Moloney captures the essence of what it is to be ordinary, to be trapped in a life expected. She takes the moments many will understand and she twists them, undermines them, until they fall to pieces. She writes in “The Neighbourhood,”
When I look back on my life now, I think of all those times when I was rubbing invisible dirt off something when I could have been reading a book, sewing; phoning my husband and hearing his precious voice a minute more
, and if that isn’t a truth for all of us, I don’t know what is. “The Neighbourhood” is the longest story in the collection, and Moloney uses every word to lead us inexorably to the powerful ending.

At times, in stories such as “The Last Living Summer,” it almost feels as if Moloney is chronicling a time in the future, when the world is tired and things have changed. This is a sad, melancholic, devastating story where, again, she gives us people with a whole life behind them, bringing this to bear in how we react to the characters and how things play out.

Things Withered
is a brilliant collection, showcasing the work of a writer everybody should be reading.

—Kaaron Warren
Canberra, Australia
October 2013

T
HE
W
INDEMERE

“You must be Stephanie.”

“Yes.”

The two of us stood just outside the wide awning over the front entrance. The sky looked about to break open.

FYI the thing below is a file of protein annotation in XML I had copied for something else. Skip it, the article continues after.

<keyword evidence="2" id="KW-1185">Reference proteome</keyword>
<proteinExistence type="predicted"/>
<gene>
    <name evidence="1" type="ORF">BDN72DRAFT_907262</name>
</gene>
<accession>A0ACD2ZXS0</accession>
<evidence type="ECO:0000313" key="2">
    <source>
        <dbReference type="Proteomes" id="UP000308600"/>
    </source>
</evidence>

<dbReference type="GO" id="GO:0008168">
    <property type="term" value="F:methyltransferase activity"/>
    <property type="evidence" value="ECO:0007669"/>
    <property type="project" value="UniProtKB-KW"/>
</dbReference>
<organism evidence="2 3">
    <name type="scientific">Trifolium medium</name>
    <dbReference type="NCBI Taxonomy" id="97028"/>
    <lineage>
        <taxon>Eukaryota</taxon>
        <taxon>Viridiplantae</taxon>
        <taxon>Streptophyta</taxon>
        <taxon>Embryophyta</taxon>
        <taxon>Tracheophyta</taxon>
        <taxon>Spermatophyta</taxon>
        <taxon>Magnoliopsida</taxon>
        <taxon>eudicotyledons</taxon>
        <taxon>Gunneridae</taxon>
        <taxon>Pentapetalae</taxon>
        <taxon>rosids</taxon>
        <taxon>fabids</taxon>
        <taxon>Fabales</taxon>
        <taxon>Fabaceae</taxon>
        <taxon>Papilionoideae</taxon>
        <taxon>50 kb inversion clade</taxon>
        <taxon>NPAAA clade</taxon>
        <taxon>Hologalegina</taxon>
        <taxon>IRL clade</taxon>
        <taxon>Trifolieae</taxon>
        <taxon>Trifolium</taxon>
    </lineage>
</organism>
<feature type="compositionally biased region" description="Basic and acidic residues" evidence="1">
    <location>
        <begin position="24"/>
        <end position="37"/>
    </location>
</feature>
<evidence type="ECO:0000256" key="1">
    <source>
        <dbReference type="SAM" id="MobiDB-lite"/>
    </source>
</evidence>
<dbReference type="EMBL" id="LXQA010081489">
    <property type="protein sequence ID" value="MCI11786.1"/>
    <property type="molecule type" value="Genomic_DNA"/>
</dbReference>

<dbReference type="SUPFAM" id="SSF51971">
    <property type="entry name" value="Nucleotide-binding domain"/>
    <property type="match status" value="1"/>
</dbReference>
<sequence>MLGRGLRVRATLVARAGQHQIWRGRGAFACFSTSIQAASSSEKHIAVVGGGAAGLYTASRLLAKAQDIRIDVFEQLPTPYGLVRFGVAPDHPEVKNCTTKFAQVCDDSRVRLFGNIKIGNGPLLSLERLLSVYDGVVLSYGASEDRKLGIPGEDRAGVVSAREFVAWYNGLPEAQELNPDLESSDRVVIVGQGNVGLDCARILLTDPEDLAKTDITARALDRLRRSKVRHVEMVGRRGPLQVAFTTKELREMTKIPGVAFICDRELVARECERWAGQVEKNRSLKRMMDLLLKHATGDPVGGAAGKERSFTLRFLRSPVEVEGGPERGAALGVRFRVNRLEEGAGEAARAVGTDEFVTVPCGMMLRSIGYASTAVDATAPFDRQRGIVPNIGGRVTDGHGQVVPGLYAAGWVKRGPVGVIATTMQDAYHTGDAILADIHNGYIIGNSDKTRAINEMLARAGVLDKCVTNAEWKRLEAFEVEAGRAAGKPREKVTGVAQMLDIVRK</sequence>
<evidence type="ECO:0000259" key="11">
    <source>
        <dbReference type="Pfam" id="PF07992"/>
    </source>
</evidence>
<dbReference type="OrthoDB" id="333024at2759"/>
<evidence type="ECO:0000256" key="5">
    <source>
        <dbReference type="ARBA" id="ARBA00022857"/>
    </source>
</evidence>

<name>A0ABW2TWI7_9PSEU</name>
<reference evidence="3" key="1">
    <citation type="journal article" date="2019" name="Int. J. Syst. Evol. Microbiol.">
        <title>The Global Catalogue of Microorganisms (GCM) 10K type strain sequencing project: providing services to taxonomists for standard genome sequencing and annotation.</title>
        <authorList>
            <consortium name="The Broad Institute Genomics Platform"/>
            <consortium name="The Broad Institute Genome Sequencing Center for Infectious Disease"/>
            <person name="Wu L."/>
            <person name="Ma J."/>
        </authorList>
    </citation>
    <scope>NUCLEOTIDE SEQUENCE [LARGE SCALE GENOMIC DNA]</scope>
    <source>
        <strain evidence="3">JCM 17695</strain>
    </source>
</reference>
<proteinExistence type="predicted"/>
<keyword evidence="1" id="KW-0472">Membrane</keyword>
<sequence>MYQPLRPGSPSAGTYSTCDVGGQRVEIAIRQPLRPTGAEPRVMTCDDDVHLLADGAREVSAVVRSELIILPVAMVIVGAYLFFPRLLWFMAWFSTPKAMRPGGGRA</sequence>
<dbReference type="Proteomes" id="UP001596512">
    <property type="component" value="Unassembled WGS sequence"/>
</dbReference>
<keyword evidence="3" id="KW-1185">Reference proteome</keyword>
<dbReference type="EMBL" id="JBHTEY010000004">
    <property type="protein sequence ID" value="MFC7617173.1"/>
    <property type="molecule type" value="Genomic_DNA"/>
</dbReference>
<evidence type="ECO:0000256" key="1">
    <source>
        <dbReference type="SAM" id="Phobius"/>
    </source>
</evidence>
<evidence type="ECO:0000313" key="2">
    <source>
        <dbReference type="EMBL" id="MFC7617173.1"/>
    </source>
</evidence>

“Shall we take a look?” I said. My doorman let us in with a remark about the weather. We took the elevator to seven.

She looked like a nice girl, legitimate, and I could feel my relief counter going up, checking out her Louboutins and her Prada bag. Too often I start out with great expectations only to find my client has brought three giggling girlfriends all decked out in their Macy’s best to look at a luxury apartment that none of them could afford. I allow myself this small relief because lately, I have to take it where I can find it.

“Nothing lower than six and at least one bedroom, is that right?” The girl smiled politely.

“That’s right,” Stephanie said, as the doors opened on seven.

The Windemere was nearly the oldest building in the neighbourhood, bested only by the Paramount, on the same block. The Paramount had been built by the family of the current Mayor, and had been in the news lately, mostly for code violations that were routine with a building more than seventy years old, but which were a fun read when your Mayor’s mother was quoted as saying, “Well, I’m certain we have people on that, don’t we?” in response to the collapse of a wall in an upper floor hallway. A real
cause célèbre
.

It was like being in the shadow of a more glamorous older sister. In fact, there were other differences that made The Windemere’s more low-key presence a bonus. Overwhelmingly the tenants of The Windemere were from very old families, some on leaner budgets than in their glory days, but more importantly, when their own scandal hit, it got far less ink than it would have, had it been The Paramount.